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Former USTA Arkansas staffer crowned Miss Arkansas
Ebony Mitchell, former marketing and communications director with USTA Arkansas, was crowned Miss Arkansas 2022 in June. She will go on to compete for the Miss America title in December in Connecticut. She will serve as Miss Arkansas through June 2023.
USTA Southern’s Andrew Feldman caught up with her to talk about pageants, online digital safety and, of course, tennis.
Congratulations on your achievement of being crowned Miss Arkansas. How has being part of the pageant competition world impacted you?
It’s impacted me in so many ways. It started when I was ten years old in third grade. Miss Arkansas at the time came to my school, and she was only the second Black Miss Arkansas ever. I grew up in a small community in Arkansas where I was the only Black child at my school. It had a major impact on me to see this person who looked like me as Miss Arkansas.
I’ve earned over $70,000 in scholarship funds being part of the Miss Arkansas competition and completely paid for my undergraduate degree [from the University of Central Arkansas] and my master’s in health care administration [from John Brown University]. I have no outstanding student loans. Being part of the Miss Arkansas competition has changed my life.
Some folks have an idea of pageants from “Miss Congeniality” and similar movies. What would you tell people is the real story behind competing?
I love that movie. Many people think of these competitions as cutthroat, but it’s so much more. The camaraderie between the contestants is real, we’re genuinely cheering for one another. We all understand that one person is going to walk away with the title, but it’s truly a close-knit group.
You previously worked for USTA Arkansas coordinating marketing and communications. What was your tennis experience like before and during your time with USTA Arkansas?
I wasn’t a tennis person. I didn’t grow up playing the sport. So, I loved my time with USTA Arkansas and learning about tennis. I grew up with dance, tumbling and gymnastics, and what I love about tennis is that everybody can be part of it. It’s open to everyone. I was part of Tennis Apprentice to learn how to play and, in fact, my middle name is Serena. So, I kind of had a head start.
Your campaign as Miss Arkansas is to promote online digital safety for youth. Can you connect this with USTA’s efforts to engage youth in healthy tennis participation?
Absolutely. Mental and physical health is impacted by what kids see online. While I’m trying to get youth to be safe online, USTA is trying to create a healthy generation of youth with physical activity and sportsmanship. USTA’s SafePlay program also tries to ensure kids are safe, just like I’m doing with my campaign.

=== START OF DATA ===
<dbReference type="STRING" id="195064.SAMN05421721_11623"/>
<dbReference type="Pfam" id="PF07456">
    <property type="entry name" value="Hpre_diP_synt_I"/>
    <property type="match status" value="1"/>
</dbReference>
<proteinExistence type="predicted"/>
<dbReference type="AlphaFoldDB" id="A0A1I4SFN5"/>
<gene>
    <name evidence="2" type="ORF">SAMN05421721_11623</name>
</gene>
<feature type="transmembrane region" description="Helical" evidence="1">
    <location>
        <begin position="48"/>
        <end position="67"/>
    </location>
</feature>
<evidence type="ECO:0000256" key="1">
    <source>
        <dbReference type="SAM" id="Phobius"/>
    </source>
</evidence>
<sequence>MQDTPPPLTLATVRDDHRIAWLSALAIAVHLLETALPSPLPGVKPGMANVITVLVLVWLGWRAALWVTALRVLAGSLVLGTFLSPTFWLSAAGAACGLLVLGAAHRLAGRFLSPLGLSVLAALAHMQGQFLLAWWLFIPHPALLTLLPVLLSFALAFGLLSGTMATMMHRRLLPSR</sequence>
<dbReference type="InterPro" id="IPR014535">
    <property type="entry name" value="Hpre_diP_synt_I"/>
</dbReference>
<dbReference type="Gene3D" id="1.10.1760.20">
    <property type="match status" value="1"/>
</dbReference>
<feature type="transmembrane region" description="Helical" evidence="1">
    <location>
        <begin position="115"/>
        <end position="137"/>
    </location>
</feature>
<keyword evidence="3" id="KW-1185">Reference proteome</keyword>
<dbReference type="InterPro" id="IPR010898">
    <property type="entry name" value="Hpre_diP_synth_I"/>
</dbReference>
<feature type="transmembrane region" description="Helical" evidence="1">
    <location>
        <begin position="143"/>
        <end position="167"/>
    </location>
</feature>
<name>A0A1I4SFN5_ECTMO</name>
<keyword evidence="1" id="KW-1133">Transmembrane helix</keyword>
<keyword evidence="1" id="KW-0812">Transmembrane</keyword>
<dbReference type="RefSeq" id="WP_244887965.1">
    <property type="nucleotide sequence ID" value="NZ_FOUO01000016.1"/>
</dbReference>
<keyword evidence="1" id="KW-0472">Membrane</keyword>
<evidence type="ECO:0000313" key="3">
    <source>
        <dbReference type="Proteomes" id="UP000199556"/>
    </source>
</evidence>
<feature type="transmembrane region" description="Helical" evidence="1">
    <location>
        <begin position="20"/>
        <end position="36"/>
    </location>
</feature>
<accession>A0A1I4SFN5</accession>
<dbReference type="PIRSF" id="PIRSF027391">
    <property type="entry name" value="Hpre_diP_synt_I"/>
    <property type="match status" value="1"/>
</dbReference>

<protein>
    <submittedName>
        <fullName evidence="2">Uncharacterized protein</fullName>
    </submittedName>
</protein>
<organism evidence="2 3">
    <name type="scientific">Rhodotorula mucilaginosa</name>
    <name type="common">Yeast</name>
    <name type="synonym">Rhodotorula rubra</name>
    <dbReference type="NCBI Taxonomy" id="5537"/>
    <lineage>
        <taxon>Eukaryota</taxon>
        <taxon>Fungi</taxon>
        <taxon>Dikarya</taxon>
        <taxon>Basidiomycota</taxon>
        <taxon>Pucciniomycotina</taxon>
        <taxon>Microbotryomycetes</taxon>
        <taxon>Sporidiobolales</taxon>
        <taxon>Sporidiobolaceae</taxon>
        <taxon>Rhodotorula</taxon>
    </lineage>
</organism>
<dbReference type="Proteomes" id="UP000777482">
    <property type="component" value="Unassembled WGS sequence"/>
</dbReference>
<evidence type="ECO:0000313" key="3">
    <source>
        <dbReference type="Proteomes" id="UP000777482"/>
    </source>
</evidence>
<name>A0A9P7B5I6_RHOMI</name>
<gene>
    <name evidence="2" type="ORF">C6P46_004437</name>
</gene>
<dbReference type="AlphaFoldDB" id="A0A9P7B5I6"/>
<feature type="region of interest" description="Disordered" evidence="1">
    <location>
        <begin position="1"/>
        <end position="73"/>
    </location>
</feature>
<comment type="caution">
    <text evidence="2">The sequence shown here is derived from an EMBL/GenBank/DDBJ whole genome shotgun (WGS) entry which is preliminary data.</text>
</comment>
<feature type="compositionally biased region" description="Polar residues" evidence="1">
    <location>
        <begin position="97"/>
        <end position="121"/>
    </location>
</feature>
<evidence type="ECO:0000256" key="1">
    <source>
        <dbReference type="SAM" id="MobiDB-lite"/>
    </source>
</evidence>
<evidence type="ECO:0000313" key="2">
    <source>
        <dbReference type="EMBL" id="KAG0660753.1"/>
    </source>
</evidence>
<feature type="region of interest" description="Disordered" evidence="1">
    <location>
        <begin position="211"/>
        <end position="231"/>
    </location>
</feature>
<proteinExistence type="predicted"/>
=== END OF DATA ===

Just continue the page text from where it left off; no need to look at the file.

You have a robust digital presence yourself with Instagram. How do you envision the tennis world using Instagram and social media to better connect with current and potential players?
Social media is used by everyone, people are on it all the time and it’s the best way to advertise. I use it frequently because I can reach new potential candidates for the competition world for them to consider participating. Tennis can use social media to show its benefits to players.
While you are not the first Black woman to serve as Miss Arkansas, what does it mean to be representing Arkansas in the Miss America Competition in 2022?
This year is the first ever that both Miss Arkansas and Miss Teen Arkansas are Black women. For me, that’s a big deal because I was that little girl who saw someone like me as Miss Arkansas. I understand what that representation means for children. I’m excited to inspire beyond my ethnicity while I understand my role as an African-American woman. I’m really just excited to be on stage as Ebony, myself, and representing the best state in the Miss America Competition.
Since you were crowned in June 2022, what has been the best part of serving as Miss Arkansas?
So many people and moments stick out. But there was one incident about a week after I was crowned. I was visiting with a sponsor, and as I walked out the door onto the sidewalk, a little Black girl was waiting for me with her mom. They had seen me go in and were waiting to greet me. She asked, “Are you a princess?” when I walked outside, and it was just so amazing to see how excited she was to meet me.
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